By Andrew Peers

The recommended book was not easy to find.

Eventually a monk friend in Japan took pity on me, photocopied it and posted it on. The two large bars of Cadbury’s Fruit & Nut chocolate (not available in Japan) this had cost me was worth it. In Gentling the Bull, the author Irmgard Schloegl comments on the Ten Ox-Herding pictures, which describe the quest for meekness in the Zen tradition.

But it is ‘gentling,’ not ‘herding’ she insists, and it’s a bull not an ox—a bull with raw aggressive energy.

The book of Numbers in the Bible says that Moses was a meek man, ‘the meekest of all people on earth’ (Numbers 12 v.3). In his younger years however, he seems to have been quite a hot-head, once even killing one of the occupying Egyptians. Realizing what he had done, the frightened Moses quickly buried him in the sand and fled. Only after many years in exile did he return as the ‘meekest man on earth,’ and ‘friend of God.’

Schloegl’s book concerns this same perennial struggle with our sudden and savage side, symbolized by the bull.

Carl Jung might call it the shadow. Before her departure for Japan, Schloegl has already undergone Jungian analysis. Fiery by nature, she knew from personal experience the sudden upsurge of anger and—if directed inwards—depression. Who doesn’t know these moments? Sometimes I think family life can be like a herd of restless bulls and bullocks stabled up for the winter.

Outside the house you may not notice anything at all about what’s going on inside. Schloegl describes this bull energy positively as potential ‘carrying capacity.’ As a ‘Sitting Bull’ on the meditation cushion, we can follow Moses into the strange landscape of our rejected selves. Yet, it is often in everyday interaction with colleagues and family where the bull makes his presence most clearly felt. Someone ignores us and there you have him, and the snorting is sometimes physically audible. The irrational heat of anger pre-empts the social mind and tosses it over the hedge.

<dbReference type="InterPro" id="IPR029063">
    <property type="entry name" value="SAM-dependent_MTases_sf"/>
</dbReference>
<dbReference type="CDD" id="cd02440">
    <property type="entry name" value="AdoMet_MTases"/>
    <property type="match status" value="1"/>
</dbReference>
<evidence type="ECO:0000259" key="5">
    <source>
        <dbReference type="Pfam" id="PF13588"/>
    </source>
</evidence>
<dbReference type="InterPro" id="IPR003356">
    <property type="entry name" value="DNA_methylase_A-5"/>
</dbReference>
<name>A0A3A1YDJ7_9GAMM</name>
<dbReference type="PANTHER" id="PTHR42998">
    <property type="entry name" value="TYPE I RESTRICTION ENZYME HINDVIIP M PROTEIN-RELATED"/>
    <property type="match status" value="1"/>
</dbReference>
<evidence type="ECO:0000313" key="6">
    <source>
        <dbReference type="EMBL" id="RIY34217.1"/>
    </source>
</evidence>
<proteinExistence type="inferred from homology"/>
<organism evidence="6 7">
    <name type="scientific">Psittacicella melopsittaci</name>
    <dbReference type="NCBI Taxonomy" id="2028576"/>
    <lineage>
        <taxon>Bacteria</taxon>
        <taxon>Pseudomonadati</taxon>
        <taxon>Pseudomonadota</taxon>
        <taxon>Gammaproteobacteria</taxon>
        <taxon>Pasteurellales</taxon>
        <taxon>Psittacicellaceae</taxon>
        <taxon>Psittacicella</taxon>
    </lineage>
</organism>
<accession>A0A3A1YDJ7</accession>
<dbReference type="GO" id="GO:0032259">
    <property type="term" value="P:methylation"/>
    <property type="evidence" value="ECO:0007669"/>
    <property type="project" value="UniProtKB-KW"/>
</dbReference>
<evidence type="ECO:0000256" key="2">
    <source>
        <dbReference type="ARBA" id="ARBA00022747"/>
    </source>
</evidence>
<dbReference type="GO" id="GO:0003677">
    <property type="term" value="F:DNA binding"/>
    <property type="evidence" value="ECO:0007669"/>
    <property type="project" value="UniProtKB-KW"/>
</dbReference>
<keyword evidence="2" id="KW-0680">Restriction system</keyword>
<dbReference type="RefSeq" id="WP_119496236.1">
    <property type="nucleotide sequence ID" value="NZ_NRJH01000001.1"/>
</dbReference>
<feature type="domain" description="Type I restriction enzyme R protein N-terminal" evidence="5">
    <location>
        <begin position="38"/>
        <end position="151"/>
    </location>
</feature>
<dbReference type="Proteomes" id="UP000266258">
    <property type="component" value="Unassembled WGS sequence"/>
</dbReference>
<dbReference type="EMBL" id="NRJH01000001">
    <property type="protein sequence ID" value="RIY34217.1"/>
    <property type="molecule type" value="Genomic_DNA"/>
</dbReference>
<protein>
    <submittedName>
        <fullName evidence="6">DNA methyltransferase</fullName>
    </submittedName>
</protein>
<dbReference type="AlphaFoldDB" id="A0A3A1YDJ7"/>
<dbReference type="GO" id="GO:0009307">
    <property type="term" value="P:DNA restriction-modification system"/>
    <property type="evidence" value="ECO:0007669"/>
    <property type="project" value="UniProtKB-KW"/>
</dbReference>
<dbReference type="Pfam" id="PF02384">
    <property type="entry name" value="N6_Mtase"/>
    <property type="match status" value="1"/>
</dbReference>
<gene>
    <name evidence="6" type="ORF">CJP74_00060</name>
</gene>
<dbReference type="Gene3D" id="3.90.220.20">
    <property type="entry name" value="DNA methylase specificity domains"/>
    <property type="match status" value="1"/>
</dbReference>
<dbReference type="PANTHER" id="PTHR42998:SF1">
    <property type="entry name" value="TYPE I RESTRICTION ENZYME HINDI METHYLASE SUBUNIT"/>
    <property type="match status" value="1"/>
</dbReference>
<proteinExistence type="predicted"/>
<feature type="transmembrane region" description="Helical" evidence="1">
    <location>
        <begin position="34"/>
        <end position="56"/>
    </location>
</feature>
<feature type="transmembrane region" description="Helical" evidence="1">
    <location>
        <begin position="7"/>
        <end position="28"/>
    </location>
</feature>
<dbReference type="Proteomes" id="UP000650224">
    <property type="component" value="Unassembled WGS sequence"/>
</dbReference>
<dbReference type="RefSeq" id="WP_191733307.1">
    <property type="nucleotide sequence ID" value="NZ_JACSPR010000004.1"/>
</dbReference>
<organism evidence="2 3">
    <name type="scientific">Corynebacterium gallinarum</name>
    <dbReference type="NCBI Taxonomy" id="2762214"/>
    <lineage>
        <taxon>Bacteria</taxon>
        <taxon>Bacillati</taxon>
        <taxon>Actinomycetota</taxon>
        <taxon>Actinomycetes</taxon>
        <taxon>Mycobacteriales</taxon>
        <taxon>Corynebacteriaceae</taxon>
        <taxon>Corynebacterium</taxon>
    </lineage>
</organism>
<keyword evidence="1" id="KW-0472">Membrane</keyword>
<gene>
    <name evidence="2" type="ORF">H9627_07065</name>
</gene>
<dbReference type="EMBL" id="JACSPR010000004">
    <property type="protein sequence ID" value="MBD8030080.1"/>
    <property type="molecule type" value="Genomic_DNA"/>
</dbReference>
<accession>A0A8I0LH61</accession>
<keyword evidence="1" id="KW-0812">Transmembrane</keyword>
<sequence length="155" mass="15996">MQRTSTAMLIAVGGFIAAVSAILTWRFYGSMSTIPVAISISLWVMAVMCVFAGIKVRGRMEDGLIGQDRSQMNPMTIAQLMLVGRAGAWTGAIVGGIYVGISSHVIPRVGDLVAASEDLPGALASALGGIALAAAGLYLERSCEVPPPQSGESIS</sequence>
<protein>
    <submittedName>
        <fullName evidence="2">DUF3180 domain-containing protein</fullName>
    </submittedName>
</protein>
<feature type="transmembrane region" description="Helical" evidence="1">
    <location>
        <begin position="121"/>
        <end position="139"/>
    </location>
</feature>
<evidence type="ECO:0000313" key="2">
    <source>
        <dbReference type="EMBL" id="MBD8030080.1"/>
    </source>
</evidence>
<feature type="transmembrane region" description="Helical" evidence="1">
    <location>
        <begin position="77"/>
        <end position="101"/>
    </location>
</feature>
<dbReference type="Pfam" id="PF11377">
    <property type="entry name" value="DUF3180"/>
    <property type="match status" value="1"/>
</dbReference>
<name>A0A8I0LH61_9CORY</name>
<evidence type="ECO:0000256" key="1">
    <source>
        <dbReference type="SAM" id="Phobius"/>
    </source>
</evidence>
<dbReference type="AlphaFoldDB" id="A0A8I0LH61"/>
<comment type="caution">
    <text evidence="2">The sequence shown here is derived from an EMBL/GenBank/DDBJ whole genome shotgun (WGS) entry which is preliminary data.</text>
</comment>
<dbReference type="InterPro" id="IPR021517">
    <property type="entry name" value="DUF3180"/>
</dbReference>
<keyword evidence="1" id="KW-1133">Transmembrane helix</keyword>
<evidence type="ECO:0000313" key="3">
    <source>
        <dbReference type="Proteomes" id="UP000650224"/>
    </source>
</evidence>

The bull just appears, whether we like it or not.

So let’s not try to cut his balls off by suppressing the fact. Instead let’s cut away the red flags on which he has focused. Schloegl is concrete and practical: in this crucial moment, directly experience the energy of the bull’s primordial power before you act it out or turn it inwards. Let this pure energy fully flow through your body. Taste it fully. Simply this. Just this, already transmutes it.

That at such times you may need to speedily withdraw in the direction of the toilet is understandable. Better they think you have problems with your bowel movements than see the froth on your lips. Moses earned his spurs, his meekness didn’t just happen. Lots of humour and courage is needed to endure the times when the bull runs off with us. Warmth and generosity is needed to forgive yourself and lead the bull back to his pen yet again.

If we but once dare experience him directly in his ‘directionlessness,’ stripped of targets in the rawness of his energy, he becomes wisdom.

The bull that I’ve always been scared of, I am myself. If you don’t recognize all this talk of bull-energy, you are either already meek or else happily addicted. If you quite like smashing up china shops anyway, then please ignore these words.

Meekness is not machismo.

But how mighty if this fire can be turned to fuel compassion! The broad back of the bull does indeed offer genuine ‘carrying capacity’ yet only responds to the gentlest touch of its rider.

Paradoxically, a distinctly feminine one.


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Editor: Dana Gornall



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